One thing I like about East coast cities is Diner Culture. Maybe it gives me some nostalgia for the post-war era which I never lived or, being a huge fan of Seinfeld, makes me feel like one of the fantastic four hanging out at Monk’s Coffee Shop every day. Either way, I had two clients want to meet at diners throughout the city which were both parts charming and disgusting at the same time. IMG_2755They are all pretty much the same. Worn out vinyl booths surrounded by outdated décor, juke boxes and a greasy smell that will remain, even if the building is someday torn down. The waitresses look exhausted, wearing the same outfits from the 50s and doing their best not to stab the asshole who keeps sending back his home fries because they’re not crispy enough with a fork (not me by the way). Their monotone voices, expressionless faces and lack of interest in anything other than their next smoke break makes me believe that no amount of tipping is going to make up for a lifetime of bad decisions. Regardless of outward appearances, they’re to-the-point, efficient and are obsessed with refilling your coffee mug. My last sentences may have sounded like complaining, but truth be told, I feel at home within the diners and always enjoy trying out a new one when I’m in town.

I had an afternoon off so I decided to go a little historical by visiting Valley Forge located several miles north of Philly near King of Prussia. ValleyForgeWashingtonWithTroopsValley Forge was the winter military camp for the still new American Army under the leadership of General George Washington. From what I learned, the Army spent a miserable six months at Valley Forge during the winter of 1777-1778 while the British lived like Roman senators 18 miles south in Philadelphia. Valley Forge is now a National Park dedicated to preserving the sanctity of this area which was considered to be a psychological turning point for the American rebels. Although if you plan on visiting anytime soon…prepare to be disappointed.

The visitor’s center and theater area are impressive and the grounds are well maintained but that’s about where it ends. At least during this visit, most of the main roads which take you between points of interest were closed off for construction and only accessible for the official tour bus that cost $17 per person (nothing like topping off those tax subsidies). My main goal was hiking some of the park which I also found to be a challenge. According to the park map, several trails can be accessed through the parking lot west of the visitor’s center. I guess you need to be a fucking revolutionary scout yourself to find the trailheads because I sure as hell couldn’t figure it out.

I decided to take the paved, Plumb trail up to Washington’s Chapel only to discover that the chapel itself had nothing to do with the continental army. Washington had probably been six feet under decades before that thing came to be. It was old and pretty but I felt a little cheated. IMG_2764I made my way back on the Chapel Trail because the description mentioned “steep sections with great views of the Schuylkill River.” The only thing I saw were downed trees, gnats and an old railroad line that looked like the place where Wil Wheaton and the gang found little Ray Brower’s body in Stand By Me. It emptied back closer to the visitor’s center but not without first making me walk by three identical, boarded up houses which I’m pretty have been (and will be) the scene of a gruesome murder. Let’s just say that my sense of Patriotism wasn’t elevated after this trip so the next time I’ll just go to the casino instead.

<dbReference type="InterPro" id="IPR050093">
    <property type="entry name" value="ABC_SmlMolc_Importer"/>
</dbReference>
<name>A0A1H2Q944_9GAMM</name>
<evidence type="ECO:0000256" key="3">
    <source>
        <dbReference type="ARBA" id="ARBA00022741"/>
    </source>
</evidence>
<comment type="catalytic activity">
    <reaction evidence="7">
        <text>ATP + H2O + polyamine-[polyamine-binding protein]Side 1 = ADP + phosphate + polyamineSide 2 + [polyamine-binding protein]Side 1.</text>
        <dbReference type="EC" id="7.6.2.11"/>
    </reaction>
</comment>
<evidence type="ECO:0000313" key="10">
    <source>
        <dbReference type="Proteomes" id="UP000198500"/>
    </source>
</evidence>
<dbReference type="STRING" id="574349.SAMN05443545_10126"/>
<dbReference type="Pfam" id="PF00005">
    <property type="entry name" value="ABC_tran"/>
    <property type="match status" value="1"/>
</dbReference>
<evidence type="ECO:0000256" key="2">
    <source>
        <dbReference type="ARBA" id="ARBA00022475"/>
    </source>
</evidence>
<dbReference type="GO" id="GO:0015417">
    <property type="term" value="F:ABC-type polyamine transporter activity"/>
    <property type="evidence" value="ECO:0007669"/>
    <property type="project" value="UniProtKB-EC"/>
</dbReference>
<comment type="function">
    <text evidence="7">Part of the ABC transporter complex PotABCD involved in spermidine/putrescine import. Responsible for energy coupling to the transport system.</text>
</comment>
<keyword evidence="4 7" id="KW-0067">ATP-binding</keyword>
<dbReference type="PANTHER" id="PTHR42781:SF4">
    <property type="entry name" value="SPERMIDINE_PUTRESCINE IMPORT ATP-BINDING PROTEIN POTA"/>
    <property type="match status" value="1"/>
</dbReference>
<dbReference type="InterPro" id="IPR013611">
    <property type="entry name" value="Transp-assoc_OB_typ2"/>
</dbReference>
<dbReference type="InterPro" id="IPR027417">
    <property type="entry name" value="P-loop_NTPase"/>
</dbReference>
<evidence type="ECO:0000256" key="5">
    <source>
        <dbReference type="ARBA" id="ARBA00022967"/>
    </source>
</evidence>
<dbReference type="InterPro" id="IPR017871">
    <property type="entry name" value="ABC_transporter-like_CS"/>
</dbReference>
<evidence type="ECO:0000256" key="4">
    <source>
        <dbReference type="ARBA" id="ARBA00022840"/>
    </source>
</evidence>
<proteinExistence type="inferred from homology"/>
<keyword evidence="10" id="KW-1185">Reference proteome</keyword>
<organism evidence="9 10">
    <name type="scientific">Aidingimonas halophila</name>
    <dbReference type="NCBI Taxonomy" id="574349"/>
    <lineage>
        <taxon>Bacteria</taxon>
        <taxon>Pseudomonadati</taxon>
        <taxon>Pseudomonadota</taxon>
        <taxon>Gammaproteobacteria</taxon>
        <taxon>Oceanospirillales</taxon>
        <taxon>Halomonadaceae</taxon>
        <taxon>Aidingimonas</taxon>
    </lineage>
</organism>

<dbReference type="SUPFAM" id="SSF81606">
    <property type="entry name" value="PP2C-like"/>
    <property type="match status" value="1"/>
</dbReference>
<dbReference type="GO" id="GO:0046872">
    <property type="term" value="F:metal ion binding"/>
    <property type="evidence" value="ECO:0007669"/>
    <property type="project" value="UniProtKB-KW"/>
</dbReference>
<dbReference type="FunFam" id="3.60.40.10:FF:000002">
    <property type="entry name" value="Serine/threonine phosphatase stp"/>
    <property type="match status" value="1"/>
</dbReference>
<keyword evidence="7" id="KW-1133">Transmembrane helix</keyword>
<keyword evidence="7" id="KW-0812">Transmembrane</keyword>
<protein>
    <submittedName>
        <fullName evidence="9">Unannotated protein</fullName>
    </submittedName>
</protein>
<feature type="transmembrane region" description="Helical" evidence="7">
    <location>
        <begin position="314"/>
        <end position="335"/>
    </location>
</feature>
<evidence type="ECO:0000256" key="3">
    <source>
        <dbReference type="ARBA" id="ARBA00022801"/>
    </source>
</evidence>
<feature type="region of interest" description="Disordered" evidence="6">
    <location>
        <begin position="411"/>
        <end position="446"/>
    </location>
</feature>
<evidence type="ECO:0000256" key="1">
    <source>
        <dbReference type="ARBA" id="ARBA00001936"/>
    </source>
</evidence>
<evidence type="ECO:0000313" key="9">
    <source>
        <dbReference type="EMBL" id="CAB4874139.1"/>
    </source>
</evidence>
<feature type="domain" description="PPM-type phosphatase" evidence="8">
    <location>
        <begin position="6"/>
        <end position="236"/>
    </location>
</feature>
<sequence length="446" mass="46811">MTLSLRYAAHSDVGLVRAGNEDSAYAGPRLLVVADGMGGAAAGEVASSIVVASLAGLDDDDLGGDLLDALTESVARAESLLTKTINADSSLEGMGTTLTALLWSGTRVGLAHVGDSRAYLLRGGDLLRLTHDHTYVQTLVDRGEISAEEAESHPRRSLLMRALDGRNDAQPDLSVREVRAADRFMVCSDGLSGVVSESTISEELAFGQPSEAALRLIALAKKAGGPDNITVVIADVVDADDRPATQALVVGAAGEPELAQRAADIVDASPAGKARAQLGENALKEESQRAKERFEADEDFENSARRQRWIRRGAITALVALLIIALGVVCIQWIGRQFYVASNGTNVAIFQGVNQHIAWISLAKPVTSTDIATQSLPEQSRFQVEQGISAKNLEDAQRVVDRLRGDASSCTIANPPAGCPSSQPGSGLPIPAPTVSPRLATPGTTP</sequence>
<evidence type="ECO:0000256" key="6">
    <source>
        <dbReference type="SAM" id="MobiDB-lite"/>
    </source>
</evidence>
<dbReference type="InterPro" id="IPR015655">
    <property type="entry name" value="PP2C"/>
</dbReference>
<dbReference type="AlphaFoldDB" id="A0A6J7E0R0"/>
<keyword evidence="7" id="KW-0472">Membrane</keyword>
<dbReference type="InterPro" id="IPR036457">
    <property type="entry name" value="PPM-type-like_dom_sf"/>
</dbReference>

The second half of my trip took me out of Pennsylvania and on to College Park, Maryland; home of the University of Maryland and the mighty Terrapins. It may just be me, but trying to invoke some sort of fear into your opponents by way of a turtle is quite silly, but I guess they’ve made it work. The university is very nice with matching brick buildings and the stadium situated right in the middle campus between the alumni center and the residence halls.

I was attended a conference on campus which is not uncommon in my line of work. This gives me the chance to compare and contrast the facilities staff at many different institutions. Without going into too much detail, let’s just say I hope the University of Maryland doesn’t pride itself on its hospitality. rude waiterDuring the program portion of our pre-dinner reception, the bar tenders decided it would be a good time to take turns working on their aim while throwing empty bottles of wine and liquor into the recycle bin. Nothing turns a celebratory atmosphere to shit quicker than the sound of broken glass echoing throughout a very narrow room. The dinner staff wasn’t much better and thought the invocation was a great opportunity to bring out 300 dinner plates and not so quietly stack them and their metal tops against the walls. I won’t even get into the quality of the food but if you’re currently a tuition paying student at UM, get a refund or a box of Imodium…both you’re going to need sooner than later.

My trip home was routed through Reagan (DCA) instead of Baltimore (BWI) because, one, I hate Southwest which is the only direction option to my home base (IND) and two, I get to ride the DC metro to the airport, a thing me and only a few others in the world actually enjoy. DCA was pretty busy for a Sunday afternoon but tolerable in the C terminal. I did watch a guy pull the “excuse me” pitch while walking right by everyone in the pre-check line for no other reason than (as I can imagine) he was just an asshat. Bravo to him for acting-as-if and getting away with but some guy in security did stop him before hitting the X-ray machine. Some people were just born without a conscience I guess. I flew home in another empty row so I have to say that, all and all, this was another successful trip and definitely not my last. Thank you East Coasters…until we meet again!

Snapseed

Like my judgmental and pessimistic view of the airport world, then follow me on FacebookTwitterInstagram or Tumbler. You never know, you may be next!